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Compare average monthly stock return data

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Fabian Niederreiter
Fabian Niederreiter on 29 Mar 2021
I would like to compare the average of the monthly stock return data listed in the 41x1 cell array 'DS_10T' with the data listed in the cell array 'DS_10B'.
As there are some NaNs within my data I hope that one can somehow not factor them into the averages.
I attached a short version of the relevant data as my original dataset would need significantly more memory, because it includes a lot more stocks.
Even tough every cell array contains 41 tables with data from different timeframes I would only need a comparison of the overall average monthly return out of all tables in 'DS_10T' versus the overall average monthly return of all tables of 'DS_10B' in the following format:
Where "Sell" depicts the average monthly returns of the 'DS_10B' array, "Buy" the average monthly returns of the 'DS_10T' array and Buy-Sell the difference between the two values. The numbers in parentheses can be ignored for now.
  13 Comments
Fabian Niederreiter
Fabian Niederreiter on 6 Apr 2021
Nevermind I just managed to do it by myself :)
Attached my solution for the case that you are interested:
%% Mean Bottom Portfolio
meanDS_10B = NaN(1,numel(DS_10B));
for k =1:numel(DS_10B)
t = DS_10B{k,:};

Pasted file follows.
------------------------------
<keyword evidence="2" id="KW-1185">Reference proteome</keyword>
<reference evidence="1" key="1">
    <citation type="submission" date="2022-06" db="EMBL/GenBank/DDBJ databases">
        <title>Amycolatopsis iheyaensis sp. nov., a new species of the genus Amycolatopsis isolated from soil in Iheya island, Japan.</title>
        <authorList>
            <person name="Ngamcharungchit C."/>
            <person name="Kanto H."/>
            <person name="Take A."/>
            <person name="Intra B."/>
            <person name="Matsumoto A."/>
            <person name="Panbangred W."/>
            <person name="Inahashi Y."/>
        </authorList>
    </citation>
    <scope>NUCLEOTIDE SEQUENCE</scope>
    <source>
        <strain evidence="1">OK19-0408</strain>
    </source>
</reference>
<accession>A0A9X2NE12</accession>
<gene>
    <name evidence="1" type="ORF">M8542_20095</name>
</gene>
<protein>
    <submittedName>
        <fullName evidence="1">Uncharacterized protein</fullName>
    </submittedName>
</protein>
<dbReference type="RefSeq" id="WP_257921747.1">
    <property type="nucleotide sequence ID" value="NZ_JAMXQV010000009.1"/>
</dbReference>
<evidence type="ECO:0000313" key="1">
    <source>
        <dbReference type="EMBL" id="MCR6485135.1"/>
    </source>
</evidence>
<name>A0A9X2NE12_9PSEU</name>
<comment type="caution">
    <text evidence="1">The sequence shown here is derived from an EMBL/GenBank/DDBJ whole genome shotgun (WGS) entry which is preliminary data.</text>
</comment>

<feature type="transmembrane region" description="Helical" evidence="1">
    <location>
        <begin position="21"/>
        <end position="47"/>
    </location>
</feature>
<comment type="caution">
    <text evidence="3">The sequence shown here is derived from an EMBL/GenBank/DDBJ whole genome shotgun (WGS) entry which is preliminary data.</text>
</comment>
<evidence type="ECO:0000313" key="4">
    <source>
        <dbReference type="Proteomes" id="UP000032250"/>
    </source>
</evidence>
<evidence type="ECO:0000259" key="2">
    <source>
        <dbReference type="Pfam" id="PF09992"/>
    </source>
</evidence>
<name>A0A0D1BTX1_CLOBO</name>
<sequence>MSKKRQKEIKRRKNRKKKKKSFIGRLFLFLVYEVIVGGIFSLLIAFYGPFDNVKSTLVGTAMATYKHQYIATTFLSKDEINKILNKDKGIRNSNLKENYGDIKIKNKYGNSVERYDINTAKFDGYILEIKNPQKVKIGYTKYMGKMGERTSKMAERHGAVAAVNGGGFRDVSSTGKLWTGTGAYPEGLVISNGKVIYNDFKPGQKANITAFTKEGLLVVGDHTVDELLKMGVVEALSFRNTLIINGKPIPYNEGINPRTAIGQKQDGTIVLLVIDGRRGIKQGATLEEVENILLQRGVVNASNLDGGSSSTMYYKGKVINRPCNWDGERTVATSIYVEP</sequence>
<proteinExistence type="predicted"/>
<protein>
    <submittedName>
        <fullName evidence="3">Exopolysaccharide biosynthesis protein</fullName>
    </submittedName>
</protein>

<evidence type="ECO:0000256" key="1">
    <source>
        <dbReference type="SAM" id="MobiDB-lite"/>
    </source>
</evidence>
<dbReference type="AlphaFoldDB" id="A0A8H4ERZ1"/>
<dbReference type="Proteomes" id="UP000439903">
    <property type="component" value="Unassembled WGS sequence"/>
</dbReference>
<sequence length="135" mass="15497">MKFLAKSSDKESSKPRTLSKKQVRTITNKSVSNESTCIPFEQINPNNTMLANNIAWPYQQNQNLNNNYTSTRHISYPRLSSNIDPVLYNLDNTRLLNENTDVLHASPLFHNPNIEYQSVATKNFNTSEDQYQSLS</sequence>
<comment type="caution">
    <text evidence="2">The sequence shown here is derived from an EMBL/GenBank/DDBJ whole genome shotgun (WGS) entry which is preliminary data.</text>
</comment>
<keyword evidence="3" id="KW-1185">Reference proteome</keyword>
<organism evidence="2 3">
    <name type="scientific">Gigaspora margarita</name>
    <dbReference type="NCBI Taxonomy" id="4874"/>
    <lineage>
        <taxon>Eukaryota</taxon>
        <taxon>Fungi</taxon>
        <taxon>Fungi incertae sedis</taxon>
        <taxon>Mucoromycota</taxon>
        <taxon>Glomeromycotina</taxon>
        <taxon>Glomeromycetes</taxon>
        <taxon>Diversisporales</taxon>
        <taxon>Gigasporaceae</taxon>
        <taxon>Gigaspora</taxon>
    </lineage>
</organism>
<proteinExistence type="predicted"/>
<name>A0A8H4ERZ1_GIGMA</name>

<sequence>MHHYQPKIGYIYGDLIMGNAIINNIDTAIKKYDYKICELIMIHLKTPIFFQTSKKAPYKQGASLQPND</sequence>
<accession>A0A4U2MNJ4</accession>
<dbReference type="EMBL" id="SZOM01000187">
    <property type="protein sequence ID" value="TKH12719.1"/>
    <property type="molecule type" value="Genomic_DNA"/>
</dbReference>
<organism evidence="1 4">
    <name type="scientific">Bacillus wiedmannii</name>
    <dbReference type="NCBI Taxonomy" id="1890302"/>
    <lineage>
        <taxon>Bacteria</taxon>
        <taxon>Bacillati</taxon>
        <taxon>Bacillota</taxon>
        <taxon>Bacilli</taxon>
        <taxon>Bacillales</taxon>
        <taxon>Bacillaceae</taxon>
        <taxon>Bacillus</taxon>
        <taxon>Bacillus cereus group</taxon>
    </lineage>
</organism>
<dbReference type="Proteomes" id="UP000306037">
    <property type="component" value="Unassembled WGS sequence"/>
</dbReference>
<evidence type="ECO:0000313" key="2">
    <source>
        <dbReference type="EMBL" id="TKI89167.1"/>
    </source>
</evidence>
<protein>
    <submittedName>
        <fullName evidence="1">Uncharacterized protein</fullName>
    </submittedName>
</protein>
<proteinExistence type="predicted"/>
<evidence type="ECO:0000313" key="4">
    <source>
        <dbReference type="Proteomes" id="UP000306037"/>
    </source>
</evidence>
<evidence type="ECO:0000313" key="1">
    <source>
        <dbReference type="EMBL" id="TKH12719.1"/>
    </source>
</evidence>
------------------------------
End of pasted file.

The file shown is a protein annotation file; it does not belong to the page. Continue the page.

% Extract stock data columns of every table
lastColumn = t{:, 4:end}; % Get all columns with stock return data of table as column vectors of doubles
%reshape into one single column in order to calculate mean
lastCo = reshape(lastColumn,[],1);
% mean the last column but use omitnan
mean_column = mean(lastCo,'omitnan');
meanDS_10B(k) = mean_column;
end
% Average all Means
avgRET_Bottom = mean(meanDS_10B,'omitnan');

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Answers (1)

dpb
dpb on 29 Mar 2021
See the optional 'nanflag' argument to mean--
M = mean(___,nanflag) specifies whether to include or omit NaN values from the calculation for any of the previous syntaxes. mean(A,'includenan') includes all NaN values in the calculation while mean(A,'omitnan') ignores them.
cellfun and an anonymous function should let you do this in one line, methinks. :)
I didn't explore the big table in depth, but I'd guess you could probably also do all the analyses directly with the table itself with the use of grouping variables and rowfun and perhaps varfun

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